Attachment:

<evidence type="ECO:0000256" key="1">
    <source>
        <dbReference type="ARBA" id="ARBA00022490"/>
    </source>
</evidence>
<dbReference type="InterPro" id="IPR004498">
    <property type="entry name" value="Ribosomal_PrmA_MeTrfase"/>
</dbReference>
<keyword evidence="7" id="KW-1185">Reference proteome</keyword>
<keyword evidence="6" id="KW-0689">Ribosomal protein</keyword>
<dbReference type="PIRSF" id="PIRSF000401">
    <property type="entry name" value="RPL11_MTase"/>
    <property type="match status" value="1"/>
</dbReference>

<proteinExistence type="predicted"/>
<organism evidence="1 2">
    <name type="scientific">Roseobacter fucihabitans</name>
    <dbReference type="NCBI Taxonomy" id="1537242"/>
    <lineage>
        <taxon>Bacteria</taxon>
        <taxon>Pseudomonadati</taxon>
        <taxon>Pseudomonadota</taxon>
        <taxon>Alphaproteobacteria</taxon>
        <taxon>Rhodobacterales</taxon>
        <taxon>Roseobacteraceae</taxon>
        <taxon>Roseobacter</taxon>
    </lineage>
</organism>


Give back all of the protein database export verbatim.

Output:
<evidence type="ECO:0000256" key="1">
    <source>
        <dbReference type="ARBA" id="ARBA00022490"/>
    </source>
</evidence>
<dbReference type="InterPro" id="IPR004498">
    <property type="entry name" value="Ribosomal_PrmA_MeTrfase"/>
</dbReference>
<keyword evidence="7" id="KW-1185">Reference proteome</keyword>
<keyword evidence="6" id="KW-0689">Ribosomal protein</keyword>
<dbReference type="PIRSF" id="PIRSF000401">
    <property type="entry name" value="RPL11_MTase"/>
    <property type="match status" value="1"/>
</dbReference>

<proteinExistence type="predicted"/>
<organism evidence="1 2">
    <name type="scientific">Roseobacter fucihabitans</name>
    <dbReference type="NCBI Taxonomy" id="1537242"/>
    <lineage>
        <taxon>Bacteria</taxon>
        <taxon>Pseudomonadati</taxon>
        <taxon>Pseudomonadota</taxon>
        <taxon>Alphaproteobacteria</taxon>
        <taxon>Rhodobacterales</taxon>
        <taxon>Roseobacteraceae</taxon>
        <taxon>Roseobacter</taxon>
    </lineage>
</organism>